Not long ago, I shared how hard it’s been trying to buy a house in Charlotte. It’s been over a month and progress has been made, but I’m still couch-surfing and braving extended stay hotels as problem after problem arises around closing. Not trying to point fingers here (except I totally am), but most of my headaches are a direct result of the mortgage company I chose.
I never want to go through this again and I definitely don’t want anyone else to have to go through this, so I sat down with my friend Paul Carini of Primary Residential Mortgage Inc. to get his insider advice on avoiding headaches by choosing the right lender from the start. The first step? Choosing a loan originator.
What is a loan originator?
A loan originator is your main point of contact throughout the mortgage process. They’re the person who gets you pre-approved (something most real estate agents will make you do before showing you houses), lines up rate quotes and generally manages your loan process.
How do I choose a loan originator to work with?
Shop around for mortgage rates the old school way – calling direct. Online rates from sites like LendingTree often won’t be specific to your situation. Calling is also a great way to make sure the loan originator is someone you want to work with. Pay attention to how quickly they get back to you and if they take the time to call, as well as email. This person is responsible for one of the largest purchases you’ll make – if they don’t have time for you during the sale process of the loan, things will only get worse as the underwriting process commences.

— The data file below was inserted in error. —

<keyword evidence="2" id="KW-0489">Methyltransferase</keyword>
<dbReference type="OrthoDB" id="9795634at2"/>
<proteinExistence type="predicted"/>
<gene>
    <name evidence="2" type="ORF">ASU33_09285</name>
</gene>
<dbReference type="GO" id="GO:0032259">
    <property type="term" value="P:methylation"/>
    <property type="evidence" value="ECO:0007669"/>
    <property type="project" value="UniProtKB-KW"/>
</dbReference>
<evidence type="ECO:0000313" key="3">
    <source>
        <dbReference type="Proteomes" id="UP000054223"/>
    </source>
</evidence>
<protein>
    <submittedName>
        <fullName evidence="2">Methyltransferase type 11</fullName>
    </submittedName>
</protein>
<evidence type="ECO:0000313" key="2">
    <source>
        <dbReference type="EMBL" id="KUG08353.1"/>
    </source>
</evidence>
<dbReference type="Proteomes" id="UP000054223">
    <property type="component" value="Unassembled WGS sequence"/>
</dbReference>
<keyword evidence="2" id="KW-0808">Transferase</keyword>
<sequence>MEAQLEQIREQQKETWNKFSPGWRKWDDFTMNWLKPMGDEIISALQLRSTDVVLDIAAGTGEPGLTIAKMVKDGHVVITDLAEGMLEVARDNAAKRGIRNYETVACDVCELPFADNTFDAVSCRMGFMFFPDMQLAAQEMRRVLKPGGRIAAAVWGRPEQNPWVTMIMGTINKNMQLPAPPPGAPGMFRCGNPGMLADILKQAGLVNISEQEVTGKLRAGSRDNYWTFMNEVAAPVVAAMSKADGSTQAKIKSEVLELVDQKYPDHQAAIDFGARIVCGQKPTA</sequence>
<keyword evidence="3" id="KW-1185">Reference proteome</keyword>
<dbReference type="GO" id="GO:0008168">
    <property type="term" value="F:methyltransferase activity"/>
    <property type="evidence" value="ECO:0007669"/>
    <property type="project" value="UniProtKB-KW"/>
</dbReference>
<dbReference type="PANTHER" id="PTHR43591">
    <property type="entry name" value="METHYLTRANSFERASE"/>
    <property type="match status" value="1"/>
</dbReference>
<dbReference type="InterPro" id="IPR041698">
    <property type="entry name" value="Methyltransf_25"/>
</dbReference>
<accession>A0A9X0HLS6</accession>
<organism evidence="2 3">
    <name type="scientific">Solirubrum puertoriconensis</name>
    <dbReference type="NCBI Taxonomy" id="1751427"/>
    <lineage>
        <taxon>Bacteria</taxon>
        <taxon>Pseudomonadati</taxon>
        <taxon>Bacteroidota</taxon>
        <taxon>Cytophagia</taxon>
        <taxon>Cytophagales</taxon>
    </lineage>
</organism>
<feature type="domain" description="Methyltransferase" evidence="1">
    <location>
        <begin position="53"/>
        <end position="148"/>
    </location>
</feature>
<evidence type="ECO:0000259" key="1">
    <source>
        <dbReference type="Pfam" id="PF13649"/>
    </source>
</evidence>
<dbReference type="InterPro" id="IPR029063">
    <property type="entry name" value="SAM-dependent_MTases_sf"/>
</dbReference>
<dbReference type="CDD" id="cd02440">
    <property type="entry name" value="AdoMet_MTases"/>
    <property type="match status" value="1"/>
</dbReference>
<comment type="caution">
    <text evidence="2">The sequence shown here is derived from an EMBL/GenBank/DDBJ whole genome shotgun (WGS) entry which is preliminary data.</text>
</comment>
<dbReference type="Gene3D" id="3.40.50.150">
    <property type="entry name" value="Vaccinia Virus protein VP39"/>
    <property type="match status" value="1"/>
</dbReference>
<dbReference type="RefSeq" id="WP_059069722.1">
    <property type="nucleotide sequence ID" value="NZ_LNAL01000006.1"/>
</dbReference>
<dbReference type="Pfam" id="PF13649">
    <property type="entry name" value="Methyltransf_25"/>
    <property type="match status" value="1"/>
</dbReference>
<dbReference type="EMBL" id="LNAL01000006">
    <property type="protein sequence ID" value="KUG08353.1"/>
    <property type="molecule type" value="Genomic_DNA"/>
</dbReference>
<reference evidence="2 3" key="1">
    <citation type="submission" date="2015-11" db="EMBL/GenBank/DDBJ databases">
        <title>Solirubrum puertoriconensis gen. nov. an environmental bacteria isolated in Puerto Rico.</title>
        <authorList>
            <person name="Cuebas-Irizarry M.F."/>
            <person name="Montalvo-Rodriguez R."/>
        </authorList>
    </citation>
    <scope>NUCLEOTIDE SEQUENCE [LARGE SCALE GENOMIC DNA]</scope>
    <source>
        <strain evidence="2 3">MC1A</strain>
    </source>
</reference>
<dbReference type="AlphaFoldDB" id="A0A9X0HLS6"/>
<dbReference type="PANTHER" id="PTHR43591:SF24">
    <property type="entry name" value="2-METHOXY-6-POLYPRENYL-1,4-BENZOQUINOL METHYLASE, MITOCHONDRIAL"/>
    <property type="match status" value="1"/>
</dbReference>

What questions should I ask?
Make sure to ask the loan originator how long it will take to complete your loan and get the appraisal back. You want someone who can get the appraisal back in under two weeks so your loan closes within 30 days. Ask what products they recommend for you and why. Finally, make sure to ask for payment comparisons with other programs.
What should I prepare before shopping for quotes?
To make the process quick and easy, have two years worth of tax returns and W2’s or 1099’s, a month’s worth of pay stubs and two months of bank statements.
Anything else I should know?
Get a loan originator recommendation from your friends, family and/or co-workers. At the end of the day, a loan originator is in sales and will say whatever it takes to close the deal. It’s always good to talk to a loan originator recommended by a non-compensated, non-affiliated person.